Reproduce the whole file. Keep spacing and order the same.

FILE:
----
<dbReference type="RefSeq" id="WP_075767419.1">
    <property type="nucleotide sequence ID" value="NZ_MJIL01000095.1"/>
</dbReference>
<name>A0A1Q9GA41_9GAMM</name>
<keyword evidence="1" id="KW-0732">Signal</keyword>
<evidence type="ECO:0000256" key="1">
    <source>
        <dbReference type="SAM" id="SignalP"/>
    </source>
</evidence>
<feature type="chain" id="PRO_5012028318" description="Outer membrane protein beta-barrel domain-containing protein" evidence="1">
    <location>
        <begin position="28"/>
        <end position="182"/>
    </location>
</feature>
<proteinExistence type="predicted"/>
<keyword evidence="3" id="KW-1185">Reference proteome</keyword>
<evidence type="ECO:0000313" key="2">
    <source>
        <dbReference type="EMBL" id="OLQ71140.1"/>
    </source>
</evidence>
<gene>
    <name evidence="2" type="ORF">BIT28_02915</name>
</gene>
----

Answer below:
<dbReference type="RefSeq" id="WP_075767419.1">
    <property type="nucleotide sequence ID" value="NZ_MJIL01000095.1"/>
</dbReference>
<name>A0A1Q9GA41_9GAMM</name>
<keyword evidence="1" id="KW-0732">Signal</keyword>
<evidence type="ECO:0000256" key="1">
    <source>
        <dbReference type="SAM" id="SignalP"/>
    </source>
</evidence>
<feature type="chain" id="PRO_5012028318" description="Outer membrane protein beta-barrel domain-containing protein" evidence="1">
    <location>
        <begin position="28"/>
        <end position="182"/>
    </location>
</feature>
<proteinExistence type="predicted"/>
<keyword evidence="3" id="KW-1185">Reference proteome</keyword>
<evidence type="ECO:0000313" key="2">
    <source>
        <dbReference type="EMBL" id="OLQ71140.1"/>
    </source>
</evidence>
<gene>
    <name evidence="2" type="ORF">BIT28_02915</name>
</gene>